Friday, September 21, 2007

Book Snobs, Unite!

I finally got around to reading The Catcher in the Rye recently, and I must say it was quite enjoyable. However, I'm having a hard time understanding what exactly qualifies it as this flaming "classic" that usually makes people foam at the mouth when they talk about it. Perhaps all the build-up it's gotten has ruined its excellence for me? Perhaps I can't fully appreciate it because I never read it as a teenager? Or perhaps it's not quite as great as everyone claims? Help me out with this. I will even make a list of its pros and cons, from my point of view, to get you started.


Pros:
* Salinger is a very witty writer and I laughed out loud in several spots.
* The story flowed very naturally and held my interest easily.
* The character of Holden Caulfield is incredibly well-developed. He really does jump off the page.
* Salinger is excellent at writing in Holden's "voice." He never does anything that seems out of character.
* I can relate to a lot of the feelings that Holden has...like how the smallest things that strangers do can make him want to puke. (After all, I do ride the subway every day.)

Cons:
* I'm not really sure what the point was! And is it wrong that I would laugh at this character who is obviously going through some kind of mental breakdown?
* How many times can one kid use the words "goddamn" and "crumby?" I mean, come on. I understand about staying in Holden's voice, but it started to drive me a bit crazy.
* The reveal as to what the title referred was kind of a let-down.

Pull up a chair. Have a cup of tea.* Discuss. But let me repeat for all the Caulfield disciples...I liked the book very much. I'm just not sure I would call it one of the greatest pieces of American literature, as it so often is.

*You know how I feel about coffee. Don't you?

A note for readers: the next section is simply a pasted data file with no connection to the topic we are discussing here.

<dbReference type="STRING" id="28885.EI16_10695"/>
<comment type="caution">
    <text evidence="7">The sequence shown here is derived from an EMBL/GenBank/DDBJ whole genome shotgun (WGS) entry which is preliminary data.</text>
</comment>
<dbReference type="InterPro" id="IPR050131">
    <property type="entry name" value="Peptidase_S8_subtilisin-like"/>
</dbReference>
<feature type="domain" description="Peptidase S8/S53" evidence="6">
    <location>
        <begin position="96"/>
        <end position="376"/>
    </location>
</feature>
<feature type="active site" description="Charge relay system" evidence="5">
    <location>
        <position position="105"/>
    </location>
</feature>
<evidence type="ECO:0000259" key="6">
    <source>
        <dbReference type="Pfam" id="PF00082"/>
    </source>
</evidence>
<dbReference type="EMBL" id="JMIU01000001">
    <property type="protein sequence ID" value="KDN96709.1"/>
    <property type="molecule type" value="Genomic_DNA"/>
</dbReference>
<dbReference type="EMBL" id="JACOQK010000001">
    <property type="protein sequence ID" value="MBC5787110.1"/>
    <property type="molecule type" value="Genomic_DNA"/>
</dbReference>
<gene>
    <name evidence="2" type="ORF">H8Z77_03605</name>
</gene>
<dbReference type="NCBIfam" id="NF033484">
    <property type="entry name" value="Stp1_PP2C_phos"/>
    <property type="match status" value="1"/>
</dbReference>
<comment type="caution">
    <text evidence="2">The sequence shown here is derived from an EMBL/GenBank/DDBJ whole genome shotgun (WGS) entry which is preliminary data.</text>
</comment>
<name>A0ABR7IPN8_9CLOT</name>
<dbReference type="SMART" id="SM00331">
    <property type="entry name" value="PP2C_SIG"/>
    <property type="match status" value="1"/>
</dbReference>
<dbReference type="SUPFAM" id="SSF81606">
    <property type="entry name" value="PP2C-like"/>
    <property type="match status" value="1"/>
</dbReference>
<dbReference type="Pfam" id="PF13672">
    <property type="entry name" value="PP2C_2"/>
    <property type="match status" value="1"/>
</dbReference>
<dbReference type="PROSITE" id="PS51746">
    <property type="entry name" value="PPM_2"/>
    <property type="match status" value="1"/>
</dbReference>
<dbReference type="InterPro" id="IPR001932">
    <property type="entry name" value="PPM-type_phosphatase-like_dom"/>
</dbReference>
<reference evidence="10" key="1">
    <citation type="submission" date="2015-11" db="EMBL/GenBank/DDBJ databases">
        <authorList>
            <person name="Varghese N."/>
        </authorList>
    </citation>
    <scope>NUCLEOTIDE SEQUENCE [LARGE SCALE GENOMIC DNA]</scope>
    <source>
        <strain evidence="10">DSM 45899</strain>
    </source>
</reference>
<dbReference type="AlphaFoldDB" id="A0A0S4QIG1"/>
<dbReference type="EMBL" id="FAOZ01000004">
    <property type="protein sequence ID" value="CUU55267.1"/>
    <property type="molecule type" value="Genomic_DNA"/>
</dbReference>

34 comments:

chez béz said...

So much in art and literature is subjective, so I take with a grain of salt whether or not something is designated "great" or "classic." It is whatever it is to its audience, one person at a time.

As for me, I read it 1) as a teen boy, and 2) with very little build-up as to its "greatness." I liked it a lot and saw myself in Holden from page one. And I haven't picked it up since.

Writeprocrastinator said...

1) Regardless of any adult's empathy, it's a book that should be read as a teen. The impact of the angst is harder to relate to as an adult.

2) There really is no point or climax, it's just a slice of life.

3) I'm glad you didn't call it "Boy Interrupted."

Grant Miller said...

This is such a goddamn crumby review.

I'm kidding.

I haven't read this since like 1992. But I flip through it occassionally.

Holden leaps off the page like you said. Although I haven't read it in years, I'd say, from what I remember, it still stands up as a proto-typical "rite of passage," or "coming-of-age story."

Maybe it's just one of those things you have to read in your teens. I don't know.

Les Becker said...

Yeah, but it was published in 1951. How many incredibly good (classic, even) books have been published since then? I think, if it were to come out now, maybe it wouldn't get the huzzah the same way it did. Maybe.

Glad you read it. Now get on with reading Vonnegut!

chelene said...

I haven't read this since junior high school and I didn't love it then. Maybe I'd appreciate it more now.

Lee Ann said...

Thank you so much for the happy birthday wish!
Have a great weekend!
~xo
Lee Ann

Dale said...

I've never read it Beckeye nor am I convinced that I know how to read so I'm not sure who owes who the tea.

Bluez said...